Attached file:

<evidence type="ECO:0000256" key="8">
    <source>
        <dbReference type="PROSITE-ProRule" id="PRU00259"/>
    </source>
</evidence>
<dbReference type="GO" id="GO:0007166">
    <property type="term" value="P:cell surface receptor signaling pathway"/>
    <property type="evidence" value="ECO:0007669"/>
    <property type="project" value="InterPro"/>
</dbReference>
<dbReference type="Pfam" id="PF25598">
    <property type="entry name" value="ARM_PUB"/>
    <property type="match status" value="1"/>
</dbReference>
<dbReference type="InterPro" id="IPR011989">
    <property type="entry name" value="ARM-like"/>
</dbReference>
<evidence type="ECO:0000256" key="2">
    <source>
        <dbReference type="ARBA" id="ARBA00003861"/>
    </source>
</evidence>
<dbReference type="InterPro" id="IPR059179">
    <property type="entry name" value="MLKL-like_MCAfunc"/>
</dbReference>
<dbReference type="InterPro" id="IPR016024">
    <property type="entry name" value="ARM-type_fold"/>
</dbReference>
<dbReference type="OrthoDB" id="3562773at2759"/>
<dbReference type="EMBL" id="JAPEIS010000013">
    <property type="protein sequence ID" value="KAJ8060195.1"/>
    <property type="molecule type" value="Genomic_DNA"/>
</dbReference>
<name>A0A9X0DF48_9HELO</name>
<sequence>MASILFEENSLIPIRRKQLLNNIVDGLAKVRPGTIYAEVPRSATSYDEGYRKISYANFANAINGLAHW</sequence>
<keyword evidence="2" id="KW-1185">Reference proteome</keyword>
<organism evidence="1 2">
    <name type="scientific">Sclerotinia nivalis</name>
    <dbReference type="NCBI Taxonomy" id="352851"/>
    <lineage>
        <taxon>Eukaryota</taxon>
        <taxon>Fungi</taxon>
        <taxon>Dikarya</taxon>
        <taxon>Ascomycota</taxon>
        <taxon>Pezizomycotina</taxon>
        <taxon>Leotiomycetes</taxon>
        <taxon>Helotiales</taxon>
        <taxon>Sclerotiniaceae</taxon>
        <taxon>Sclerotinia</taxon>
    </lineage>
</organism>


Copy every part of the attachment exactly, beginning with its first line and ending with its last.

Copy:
<evidence type="ECO:0000256" key="8">
    <source>
        <dbReference type="PROSITE-ProRule" id="PRU00259"/>
    </source>
</evidence>
<dbReference type="GO" id="GO:0007166">
    <property type="term" value="P:cell surface receptor signaling pathway"/>
    <property type="evidence" value="ECO:0007669"/>
    <property type="project" value="InterPro"/>
</dbReference>
<dbReference type="Pfam" id="PF25598">
    <property type="entry name" value="ARM_PUB"/>
    <property type="match status" value="1"/>
</dbReference>
<dbReference type="InterPro" id="IPR011989">
    <property type="entry name" value="ARM-like"/>
</dbReference>
<evidence type="ECO:0000256" key="2">
    <source>
        <dbReference type="ARBA" id="ARBA00003861"/>
    </source>
</evidence>
<dbReference type="InterPro" id="IPR059179">
    <property type="entry name" value="MLKL-like_MCAfunc"/>
</dbReference>
<dbReference type="InterPro" id="IPR016024">
    <property type="entry name" value="ARM-type_fold"/>
</dbReference>
<dbReference type="OrthoDB" id="3562773at2759"/>
<dbReference type="EMBL" id="JAPEIS010000013">
    <property type="protein sequence ID" value="KAJ8060195.1"/>
    <property type="molecule type" value="Genomic_DNA"/>
</dbReference>
<name>A0A9X0DF48_9HELO</name>
<sequence>MASILFEENSLIPIRRKQLLNNIVDGLAKVRPGTIYAEVPRSATSYDEGYRKISYANFANAINGLAHW</sequence>
<keyword evidence="2" id="KW-1185">Reference proteome</keyword>
<organism evidence="1 2">
    <name type="scientific">Sclerotinia nivalis</name>
    <dbReference type="NCBI Taxonomy" id="352851"/>
    <lineage>
        <taxon>Eukaryota</taxon>
        <taxon>Fungi</taxon>
        <taxon>Dikarya</taxon>
        <taxon>Ascomycota</taxon>
        <taxon>Pezizomycotina</taxon>
        <taxon>Leotiomycetes</taxon>
        <taxon>Helotiales</taxon>
        <taxon>Sclerotiniaceae</taxon>
        <taxon>Sclerotinia</taxon>
    </lineage>
</organism>